(Los Angeles Times, Sharon Bernstein) Sales at McDonald's restaurants in the United States jumped 4.9% in November, fueled by a huge national appetite for the company's oddly iconic McRib sandwich, which is made with a pressed-pork patty that contains no rib meat.
The sandwich comes and goes from McDonald's menus, depending on the interest of local franchise holders and the giant chain's corporate marketing team.
The sandwich came back as a national offering for the first time in 16 years — and consumers ate it up. The national McRib promotion ended last month, although the sandwich is still available at some stores. McDonald's Chief Executive Jim Skinner said the McRib promotion and demand for high-end McCafe coffees in the U.S. and fancy wrap sandwiches in Europe would make the fast-food giant customers' "favorite place to eat."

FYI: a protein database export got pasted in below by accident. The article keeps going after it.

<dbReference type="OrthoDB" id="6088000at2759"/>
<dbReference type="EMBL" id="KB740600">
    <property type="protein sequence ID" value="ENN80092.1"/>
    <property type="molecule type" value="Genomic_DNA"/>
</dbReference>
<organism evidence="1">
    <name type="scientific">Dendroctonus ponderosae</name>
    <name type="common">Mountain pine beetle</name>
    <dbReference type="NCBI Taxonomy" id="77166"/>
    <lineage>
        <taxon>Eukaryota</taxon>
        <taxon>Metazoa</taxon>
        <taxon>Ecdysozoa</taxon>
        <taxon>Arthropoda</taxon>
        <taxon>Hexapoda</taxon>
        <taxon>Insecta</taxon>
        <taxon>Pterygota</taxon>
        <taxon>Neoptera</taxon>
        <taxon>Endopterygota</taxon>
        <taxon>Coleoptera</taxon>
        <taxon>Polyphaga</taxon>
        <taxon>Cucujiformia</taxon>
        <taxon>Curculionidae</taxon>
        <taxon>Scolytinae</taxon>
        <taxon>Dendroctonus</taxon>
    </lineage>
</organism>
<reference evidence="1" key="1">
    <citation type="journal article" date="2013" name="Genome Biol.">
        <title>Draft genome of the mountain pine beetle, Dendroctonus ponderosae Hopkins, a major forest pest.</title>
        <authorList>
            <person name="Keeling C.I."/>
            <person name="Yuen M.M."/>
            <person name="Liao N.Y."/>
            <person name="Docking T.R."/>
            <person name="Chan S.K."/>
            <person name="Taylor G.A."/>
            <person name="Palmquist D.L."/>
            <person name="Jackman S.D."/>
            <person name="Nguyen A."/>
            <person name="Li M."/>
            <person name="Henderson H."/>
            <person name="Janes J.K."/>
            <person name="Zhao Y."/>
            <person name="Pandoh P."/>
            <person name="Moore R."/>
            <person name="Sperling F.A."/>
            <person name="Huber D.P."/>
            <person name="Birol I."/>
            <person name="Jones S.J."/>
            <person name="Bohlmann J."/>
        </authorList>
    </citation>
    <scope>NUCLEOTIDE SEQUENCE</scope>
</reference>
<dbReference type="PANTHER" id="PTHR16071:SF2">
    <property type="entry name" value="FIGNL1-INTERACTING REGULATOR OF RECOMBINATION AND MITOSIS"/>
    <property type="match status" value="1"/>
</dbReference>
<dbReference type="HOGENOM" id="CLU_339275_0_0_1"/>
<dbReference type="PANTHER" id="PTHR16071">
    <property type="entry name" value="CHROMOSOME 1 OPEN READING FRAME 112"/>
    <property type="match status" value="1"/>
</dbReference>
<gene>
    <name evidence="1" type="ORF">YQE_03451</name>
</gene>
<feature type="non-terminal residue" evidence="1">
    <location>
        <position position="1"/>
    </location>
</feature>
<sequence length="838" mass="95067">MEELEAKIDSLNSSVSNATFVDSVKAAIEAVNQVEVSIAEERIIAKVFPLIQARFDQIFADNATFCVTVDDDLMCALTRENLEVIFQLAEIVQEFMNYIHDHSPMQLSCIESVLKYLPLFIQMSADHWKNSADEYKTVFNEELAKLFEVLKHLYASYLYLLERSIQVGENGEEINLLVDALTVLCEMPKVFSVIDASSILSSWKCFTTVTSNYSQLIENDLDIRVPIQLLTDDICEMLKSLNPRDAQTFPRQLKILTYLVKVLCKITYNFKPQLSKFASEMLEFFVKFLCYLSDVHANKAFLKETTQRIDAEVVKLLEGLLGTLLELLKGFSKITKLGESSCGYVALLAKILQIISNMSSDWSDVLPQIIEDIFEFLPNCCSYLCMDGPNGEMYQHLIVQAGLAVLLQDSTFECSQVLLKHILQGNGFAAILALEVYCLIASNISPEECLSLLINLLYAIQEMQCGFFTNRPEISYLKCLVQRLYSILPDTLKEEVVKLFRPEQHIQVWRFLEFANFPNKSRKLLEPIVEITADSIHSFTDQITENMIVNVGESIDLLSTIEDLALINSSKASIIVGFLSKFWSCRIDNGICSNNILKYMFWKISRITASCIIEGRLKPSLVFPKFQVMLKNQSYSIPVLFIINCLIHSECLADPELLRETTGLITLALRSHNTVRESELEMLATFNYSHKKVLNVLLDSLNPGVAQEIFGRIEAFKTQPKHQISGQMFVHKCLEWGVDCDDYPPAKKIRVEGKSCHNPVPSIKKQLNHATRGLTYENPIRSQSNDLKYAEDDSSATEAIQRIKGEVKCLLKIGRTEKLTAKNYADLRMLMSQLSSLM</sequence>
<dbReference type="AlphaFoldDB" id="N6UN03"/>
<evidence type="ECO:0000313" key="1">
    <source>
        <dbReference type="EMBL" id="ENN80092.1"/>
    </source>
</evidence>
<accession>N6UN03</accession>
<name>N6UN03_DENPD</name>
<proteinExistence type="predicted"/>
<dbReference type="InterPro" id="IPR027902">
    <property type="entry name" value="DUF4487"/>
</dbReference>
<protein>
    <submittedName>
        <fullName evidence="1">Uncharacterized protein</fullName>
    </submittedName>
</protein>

Sales at McDonald's have been rising for months, in part because the company's food is relatively affordable in difficult economic times. But the chain's growth comes at a time when there is also increasing concern that fast food may be contributing to the nation's obesity problem.
Activists already have had some success instituting so-called Happy Meal bans, which forbid fast-food restaurants in San Francisco and Santa Clara Counties from handing out toys with children's meals that have too many calories or too much salt and fat. In Los Angeles, the City Council is considering banning new fast-food restaurants from some locations.
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